When in doubt about whether a service or need is covered by Medicare, call your Medicare carrier.

Medicare and health care facilities
Besides helping to pay for care in a hospital or skilled nursing facility, Medicare covers a variety of services provided at special types of health care facilities:

  • Ambulatory Surgical Center--when your surgery does not require a hospital stay.
  • Rural Health Clinics--serve areas where few people live.
  • Comprehensive Outpatient Rehabilitation Facility (CORF) (only Part B)--outpatient rehabilitation facility if prescribed by a doctor.
  • Community Mental Health Centers (only part B)--outpatient mental health care.
  • Federally Qualified Health Centers--these facilities are mainly community health centers.
  • Certified Medical Laboratory--diagnostic tests.

Help for low-income Medicare beneficiaries
If you are a Medicare beneficiary with a very low income (around $700 a month) and few assets, you might qualify for state assistance in paying your health care costs. Two examples are the Qualified Medicare Beneficiary (QMB) program and the Specified Low-Income Medicare Beneficiary (SLMB) program.
For more information contact your state or local Medicare, public welfare or social services office. You can find the number in the telephone directory under "State Government."

HELP, I am lost!
If you have questions about your eligibility or your loved one's eligibility for Medicare, call the Social Security Administration at 1-800-772-1213. The Social Security Administration treats all calls confidentially. Or call the Health Care Financing Administration in your area. Look in the government pages of the phone book.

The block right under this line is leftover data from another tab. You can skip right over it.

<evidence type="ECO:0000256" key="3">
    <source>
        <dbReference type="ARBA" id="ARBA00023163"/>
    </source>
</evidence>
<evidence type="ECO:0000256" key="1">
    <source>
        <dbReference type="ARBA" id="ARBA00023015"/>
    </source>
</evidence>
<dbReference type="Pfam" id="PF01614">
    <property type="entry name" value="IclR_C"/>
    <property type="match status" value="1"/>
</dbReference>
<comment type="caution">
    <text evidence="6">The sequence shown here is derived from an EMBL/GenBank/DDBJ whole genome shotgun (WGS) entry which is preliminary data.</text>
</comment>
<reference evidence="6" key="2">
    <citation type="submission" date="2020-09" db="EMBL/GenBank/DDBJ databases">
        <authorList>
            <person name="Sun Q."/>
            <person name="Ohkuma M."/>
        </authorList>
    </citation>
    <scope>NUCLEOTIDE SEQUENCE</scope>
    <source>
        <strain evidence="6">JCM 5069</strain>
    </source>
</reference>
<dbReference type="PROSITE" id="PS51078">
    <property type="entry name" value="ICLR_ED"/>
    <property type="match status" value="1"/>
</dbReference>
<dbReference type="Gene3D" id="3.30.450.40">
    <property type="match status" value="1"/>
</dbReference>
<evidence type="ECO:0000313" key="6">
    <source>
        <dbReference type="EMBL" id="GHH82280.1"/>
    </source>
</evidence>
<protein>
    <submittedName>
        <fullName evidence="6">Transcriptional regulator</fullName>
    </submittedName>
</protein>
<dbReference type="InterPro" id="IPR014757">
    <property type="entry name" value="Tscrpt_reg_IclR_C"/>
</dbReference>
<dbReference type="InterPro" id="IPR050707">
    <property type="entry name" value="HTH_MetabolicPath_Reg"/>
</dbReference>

Medicare savvy: Facts you should know
--Federal law prohibits a doctor who does not accept assignment from charging more than 15 percent above Medicare's approved amount. Any overcharges must be refunded. This limit is even stricter depending in which state you reside.

--Doctors who do not accept assignment for elective surgery are required to give you a written estimate of your costs before the surgery if the total charge will be $500 or more. If you are not given a written estimate, you are entitled to a refund of any amount you paid in excess of the Medicare-approved amount for the surgery performed.

--A doctor who does not participate in Medicare and who provides you with a service that he or she knows or has reason to believe Medicare will determine to be medically unnecessary, and thus will not pay for, must tell you that in writing before performing the service. If written notice is not given, and you did not know that Medicare would not pay, you cannot be held liable to pay for that service. You do have to pay if you did receive written notice and signed an agreement to pay for the service.

--To avoid excess charges go to doctors and medical suppliers who accept assignment of Medicare claims. They are called participating doctors and suppliers. You can get list of participating doctors and suppliers by calling your Medicare carrier.

--Every time you go to the doctor for a service covered by Medicare you should receive a statement called an Explanation of Medicare Benefits (EOMB). It shows what was billed, the amount Medicare approved, and what you owe.

--If Medicare denies payment for health care services you received or pays less for those services than you think it should, you may have a right to appeal. (More information about the appeal process may be obtained from a Medicare intermediary or carrier in your state)